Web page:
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Radical Environmentalism (Kaza)

Course Title

Radical Environmentalism

   
Instructor(s)

Stephanie Kaza
Environmental Program
University of Vermont

   
Discipline

Philosophy

   
Subject(s)

Environmental Philosophy; Environmental Activism

   
Pedagogical Level

Undergraduate

   
Date

Spring 1997

   
Presentation

University of Vermont

   
Overview

Purposes

  1. To recognize differences and similarities among forms of radical environmentalism.
  2. To understand the process of “liberation” at the root of radical positions.
  3. To gain skill in articulating ethical positions on environmental issues from radical perspectives.
  4. To gain experience in methods, strategies, and group dynamics of environmental activism.
   
Format

Description

Classes will be in a variety of formats including workshop exercises, lectures, discussions, oral presentations, and guest panels. You are expected to attend all classes. If you miss a class, please ask another student for assistance in catching up on the material. As only 2–3 classes are assigned for each of the movements, the course will move along at a regular clip. Please make every effort to attend, both to help yourself and to support your peers.

Cooperative Learning

Almost all successful environmental work is done in cooperative teams and through joint efforts. You will be working closely with others in the class on your assignments, sharing resources, and ideas and helping each other with direction, focus, and clarity. Please make an effort to work effectively in a group. The more you learn with each other, the less you will be solely engaged with me in a learning relationship and the more capable you will be of undertaking group environmental advocacy work in the future.

   
Prerequisites

None listed

   
Requirements

Reading Assignments
Some reading will be covered through lecture format but most will be reviewed through class discussion. Please come to class prepared to speak to the main points of the assigned material. Most of your texts are very recent and therefore quite current and cutting edge. The reading is evocative and challenging, so be ready to articulate your point of view!

Group Work
You have two projects in which you work with others in a small group. This requires outside meeting time in addition to time provided in class. Write-up of these projects will be minimal; oral presentations will be used to explain your process and results. Please plan your presentations carefully to use the time well and involve all group members.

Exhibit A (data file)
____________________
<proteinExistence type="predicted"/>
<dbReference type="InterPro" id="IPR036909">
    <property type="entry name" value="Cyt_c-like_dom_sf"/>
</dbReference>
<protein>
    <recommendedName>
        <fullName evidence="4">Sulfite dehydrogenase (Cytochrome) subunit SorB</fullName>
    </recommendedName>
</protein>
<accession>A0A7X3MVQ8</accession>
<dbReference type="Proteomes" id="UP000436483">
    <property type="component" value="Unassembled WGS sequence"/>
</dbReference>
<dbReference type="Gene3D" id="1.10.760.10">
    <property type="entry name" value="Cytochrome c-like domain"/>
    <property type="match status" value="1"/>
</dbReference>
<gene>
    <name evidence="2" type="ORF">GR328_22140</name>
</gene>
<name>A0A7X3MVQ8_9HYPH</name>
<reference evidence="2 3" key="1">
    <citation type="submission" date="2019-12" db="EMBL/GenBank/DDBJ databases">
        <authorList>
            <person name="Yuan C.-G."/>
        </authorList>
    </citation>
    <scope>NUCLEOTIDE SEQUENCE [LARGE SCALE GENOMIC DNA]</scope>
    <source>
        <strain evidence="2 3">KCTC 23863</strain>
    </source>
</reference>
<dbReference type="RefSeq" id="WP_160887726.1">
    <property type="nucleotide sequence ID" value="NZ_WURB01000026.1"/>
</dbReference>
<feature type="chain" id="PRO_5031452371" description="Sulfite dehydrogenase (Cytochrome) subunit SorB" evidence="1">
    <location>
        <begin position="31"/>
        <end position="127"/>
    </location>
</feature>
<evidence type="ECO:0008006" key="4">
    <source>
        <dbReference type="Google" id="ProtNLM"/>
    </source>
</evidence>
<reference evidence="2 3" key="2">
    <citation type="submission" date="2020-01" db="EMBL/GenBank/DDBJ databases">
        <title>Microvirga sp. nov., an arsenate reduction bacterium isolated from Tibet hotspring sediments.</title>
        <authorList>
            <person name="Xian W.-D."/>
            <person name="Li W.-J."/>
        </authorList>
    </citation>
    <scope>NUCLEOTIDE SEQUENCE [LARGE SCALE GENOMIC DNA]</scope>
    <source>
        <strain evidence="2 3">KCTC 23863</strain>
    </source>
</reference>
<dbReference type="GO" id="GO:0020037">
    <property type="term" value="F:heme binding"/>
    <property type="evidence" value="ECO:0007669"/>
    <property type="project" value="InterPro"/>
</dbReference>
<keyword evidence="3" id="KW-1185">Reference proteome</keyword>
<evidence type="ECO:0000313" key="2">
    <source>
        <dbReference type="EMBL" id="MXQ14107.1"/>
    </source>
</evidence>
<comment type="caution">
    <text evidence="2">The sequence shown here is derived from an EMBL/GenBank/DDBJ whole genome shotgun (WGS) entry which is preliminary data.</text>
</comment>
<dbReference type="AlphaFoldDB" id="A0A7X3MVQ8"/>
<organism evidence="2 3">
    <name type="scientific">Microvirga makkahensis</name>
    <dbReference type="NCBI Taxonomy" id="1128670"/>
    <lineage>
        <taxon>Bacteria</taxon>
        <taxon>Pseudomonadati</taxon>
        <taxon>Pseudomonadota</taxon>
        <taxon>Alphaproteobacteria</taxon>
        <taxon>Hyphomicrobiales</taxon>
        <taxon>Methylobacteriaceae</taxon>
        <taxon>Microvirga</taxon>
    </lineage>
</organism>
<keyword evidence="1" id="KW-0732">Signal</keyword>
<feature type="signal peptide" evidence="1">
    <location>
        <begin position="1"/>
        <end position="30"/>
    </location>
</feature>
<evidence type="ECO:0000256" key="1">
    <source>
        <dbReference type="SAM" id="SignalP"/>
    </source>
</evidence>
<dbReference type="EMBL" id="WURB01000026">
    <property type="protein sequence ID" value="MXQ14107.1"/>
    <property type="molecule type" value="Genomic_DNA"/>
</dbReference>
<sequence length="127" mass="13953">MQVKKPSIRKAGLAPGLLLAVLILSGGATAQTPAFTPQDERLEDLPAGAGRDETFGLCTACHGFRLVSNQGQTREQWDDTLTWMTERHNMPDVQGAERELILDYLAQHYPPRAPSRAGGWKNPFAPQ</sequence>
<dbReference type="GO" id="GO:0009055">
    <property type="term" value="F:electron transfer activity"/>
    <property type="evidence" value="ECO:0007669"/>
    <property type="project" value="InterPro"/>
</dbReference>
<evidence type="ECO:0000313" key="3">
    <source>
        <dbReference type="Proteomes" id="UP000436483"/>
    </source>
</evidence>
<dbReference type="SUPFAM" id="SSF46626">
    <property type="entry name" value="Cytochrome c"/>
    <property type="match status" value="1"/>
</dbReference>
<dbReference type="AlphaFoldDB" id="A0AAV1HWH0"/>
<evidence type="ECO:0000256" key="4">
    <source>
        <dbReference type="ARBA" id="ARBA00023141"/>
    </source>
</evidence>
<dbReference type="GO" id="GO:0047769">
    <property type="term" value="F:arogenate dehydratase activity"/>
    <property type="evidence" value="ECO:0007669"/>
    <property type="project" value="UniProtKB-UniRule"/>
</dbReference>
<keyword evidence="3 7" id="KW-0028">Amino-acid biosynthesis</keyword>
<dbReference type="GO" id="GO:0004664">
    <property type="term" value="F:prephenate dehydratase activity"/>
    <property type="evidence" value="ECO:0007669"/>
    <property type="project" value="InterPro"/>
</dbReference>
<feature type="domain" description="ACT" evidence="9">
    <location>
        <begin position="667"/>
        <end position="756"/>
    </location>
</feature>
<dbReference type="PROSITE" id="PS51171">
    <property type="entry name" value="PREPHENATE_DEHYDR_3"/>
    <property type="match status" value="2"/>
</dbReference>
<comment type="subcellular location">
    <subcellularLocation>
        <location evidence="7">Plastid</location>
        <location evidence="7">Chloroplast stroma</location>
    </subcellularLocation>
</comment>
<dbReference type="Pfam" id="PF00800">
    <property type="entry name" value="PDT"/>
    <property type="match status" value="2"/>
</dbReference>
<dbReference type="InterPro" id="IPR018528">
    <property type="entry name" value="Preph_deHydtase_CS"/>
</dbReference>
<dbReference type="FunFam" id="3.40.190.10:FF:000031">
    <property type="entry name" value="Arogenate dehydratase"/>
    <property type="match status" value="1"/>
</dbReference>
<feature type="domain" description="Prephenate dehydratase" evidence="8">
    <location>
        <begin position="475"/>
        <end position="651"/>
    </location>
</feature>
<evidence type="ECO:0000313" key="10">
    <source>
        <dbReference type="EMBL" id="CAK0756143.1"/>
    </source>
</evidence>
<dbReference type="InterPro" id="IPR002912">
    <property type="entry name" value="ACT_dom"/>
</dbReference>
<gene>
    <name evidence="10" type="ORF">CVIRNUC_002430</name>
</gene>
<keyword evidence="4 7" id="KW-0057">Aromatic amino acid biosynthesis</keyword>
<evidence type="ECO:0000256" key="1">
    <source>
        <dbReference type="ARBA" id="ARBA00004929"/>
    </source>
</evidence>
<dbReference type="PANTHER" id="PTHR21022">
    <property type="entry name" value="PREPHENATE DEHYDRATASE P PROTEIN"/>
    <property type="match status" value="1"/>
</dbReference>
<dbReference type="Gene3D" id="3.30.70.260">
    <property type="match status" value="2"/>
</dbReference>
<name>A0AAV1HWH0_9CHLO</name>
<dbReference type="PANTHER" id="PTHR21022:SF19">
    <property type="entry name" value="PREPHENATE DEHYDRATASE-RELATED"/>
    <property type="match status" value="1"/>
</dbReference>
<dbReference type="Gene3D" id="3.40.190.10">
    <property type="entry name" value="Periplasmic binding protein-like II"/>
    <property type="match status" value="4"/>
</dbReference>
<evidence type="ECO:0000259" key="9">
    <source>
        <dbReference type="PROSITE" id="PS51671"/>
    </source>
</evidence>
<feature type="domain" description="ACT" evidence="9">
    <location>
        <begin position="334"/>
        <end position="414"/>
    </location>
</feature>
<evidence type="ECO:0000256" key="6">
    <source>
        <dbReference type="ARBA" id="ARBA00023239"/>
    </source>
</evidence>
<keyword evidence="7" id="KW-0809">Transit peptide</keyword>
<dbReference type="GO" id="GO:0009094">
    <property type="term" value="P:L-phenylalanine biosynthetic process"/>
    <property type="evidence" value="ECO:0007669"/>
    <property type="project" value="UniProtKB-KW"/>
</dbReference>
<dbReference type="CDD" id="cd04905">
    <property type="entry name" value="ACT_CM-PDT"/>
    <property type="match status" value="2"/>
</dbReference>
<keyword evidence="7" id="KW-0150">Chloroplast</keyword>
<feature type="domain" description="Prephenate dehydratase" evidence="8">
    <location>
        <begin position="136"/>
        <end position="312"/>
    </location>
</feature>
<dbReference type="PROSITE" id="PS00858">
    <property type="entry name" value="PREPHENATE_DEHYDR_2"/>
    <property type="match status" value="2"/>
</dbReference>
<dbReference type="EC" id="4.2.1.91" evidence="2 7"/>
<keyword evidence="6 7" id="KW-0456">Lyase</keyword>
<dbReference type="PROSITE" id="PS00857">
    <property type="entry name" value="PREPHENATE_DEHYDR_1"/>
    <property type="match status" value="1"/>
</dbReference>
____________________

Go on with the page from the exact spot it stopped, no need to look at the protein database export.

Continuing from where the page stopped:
Exams
Take-home exams are an opportunity for you to integrate the points made by various authors. You may use any notes, readings, outside references, and consulting with your classmates in preparation for the exam. However, when you sit down to write your paper, please do this on your own.

Guidelines for Assignments

  1. All written work should be completed on a word processing program and printed out in either “Faster” or “Best” settings, or on a laser printer. Do not hand in work printed at the “Draft” setting or handwritten. These are difficult to read. Double-space your papers, allowing normal 1.25“ margins for comments. Number your pages, and staple all pages together for safety. Consider the visual presentation of your work; check for computer errors and broken lines or unformatted paragraphs and strange hyphenation. My good impression of your work is to your benefit.

  2. Spellcheck and proofread your work before handing it in. Errors should be minimal. Learn how to use the spellcheck programs on the computers.

  3. Use inclusive language (i.e., be conscious of your use of gender pronouns and referents). Use “people” or “humankind” instead of “man” and “he or she” instead of simply “he.”

  4. Be honest. Use your own words and express your own thoughts. Don’t fall into the habit of using others’ words without giving them proper credit. Avoid long quotes; work to express your understanding of an author’s ideas in your own words.

  5. Turn work in on time (i.e., in class on the day it is due). Late work is subject to a penalty of 5% per day. The main trouble with late work is that it falls out of the flow of incoming work and suffers from lack of attention. I will read all the papers at once after they are turned in and try to return them to you within 1–2 weeks.